Wow! What a breath of fresh air, even as a very academic piece. Although the coverage of many of the ecclesiologies seemed far too brief for my curiosity, the holistic image of the World Church Karkkainen paints is both vivid and inspiring.
Coming from a church background where terms like “tolerance” and “transcendence” are traditionally treated as heresies, the Ecumenical view of church unity is so attractive to me.
Most Sunday morning sermons I hear are peppered with references to both the idiocy of secular society and the silly foibles of other denominations and church bodies. The general sense is a kind of detached, spiritual egotism, reliant on both extreme personal comfort and intense social critique to sustain itself. Why am I still attending this church? I ask myself this question weekly, but something from Elisabeth Schussler Fiorenza’s position (a feminist theologian mentioned in Karkkainen) seems to answer part of that question:
- The question is often asked of me: “Why don’t you leave the church if you don’t agree with the church’s opinion and teaching?” In the past years, I have encountered this challenge again and again from right-wing Catholics and feminists alike. However, to seriously entertain this question already concedes the power of naming to the reactionary forces insofar as it recognizes their ownership of biblical religions.
Fiorenza’s defiance of reactionary forces inside and outside of her ecclesiology is not the only explanation for why I remain. I also stay because I see the Body of Christ at work there in spite of all my grievances, and after engaging Karkkainen’s work, I feel renewed confidence in the messy, chaotic beauty of the Kingdom of God. An Introduction to Ecclesiology is a testament to the power of unity through understanding, and I am struck by his gracious approach, all the more because of my current environment which revels in disproving or denouncing.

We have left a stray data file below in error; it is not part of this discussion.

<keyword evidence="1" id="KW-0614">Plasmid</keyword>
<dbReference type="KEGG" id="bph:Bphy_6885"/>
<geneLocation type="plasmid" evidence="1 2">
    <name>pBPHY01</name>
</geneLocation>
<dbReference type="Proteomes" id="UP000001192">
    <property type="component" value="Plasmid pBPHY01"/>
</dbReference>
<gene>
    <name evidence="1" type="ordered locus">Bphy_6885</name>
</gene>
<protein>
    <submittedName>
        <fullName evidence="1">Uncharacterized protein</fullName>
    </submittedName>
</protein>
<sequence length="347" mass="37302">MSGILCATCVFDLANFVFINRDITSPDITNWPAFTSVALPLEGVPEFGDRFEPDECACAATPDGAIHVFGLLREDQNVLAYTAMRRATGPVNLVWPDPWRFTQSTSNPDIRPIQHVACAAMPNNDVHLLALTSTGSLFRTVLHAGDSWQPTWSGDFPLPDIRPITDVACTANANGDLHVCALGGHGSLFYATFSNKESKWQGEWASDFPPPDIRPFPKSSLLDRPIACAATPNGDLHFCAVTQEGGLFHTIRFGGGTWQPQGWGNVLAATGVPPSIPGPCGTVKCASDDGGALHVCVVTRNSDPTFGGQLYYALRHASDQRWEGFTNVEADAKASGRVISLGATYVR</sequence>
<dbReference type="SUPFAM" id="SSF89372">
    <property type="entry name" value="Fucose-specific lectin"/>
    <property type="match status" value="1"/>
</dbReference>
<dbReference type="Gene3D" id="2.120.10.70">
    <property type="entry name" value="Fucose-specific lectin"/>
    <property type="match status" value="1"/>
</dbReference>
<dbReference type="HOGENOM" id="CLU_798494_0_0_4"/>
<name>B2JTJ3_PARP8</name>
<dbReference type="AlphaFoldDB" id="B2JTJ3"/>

In wrestling with ideas of a “World Church,” Karkkainen writes of an ecclesiology “that would take the church and its sacraments out of its narrow Christian ghetto and place them boldly in the midst of creation and the world.” Statements like this always have potential for straying too close to Christian Utopianism and I find myself trying to find similar need for balance in my own life and personal theology. However, it cannot be said that Karkkainen is naïve in his idealism. On the contrary, the entire book is both a tribute to an Ecumenical dream, and a daunting reminder of the hurdles faced by endeavors toward universality.
As I continue in my theological education I often find myself discouraged by the too-frequent missteps of the historical Church, into the present and future. I’m certain I will return to An Introduction to Ecclesiology again and again to reignite the vision of Christian unity that has burned in my heart for so many years.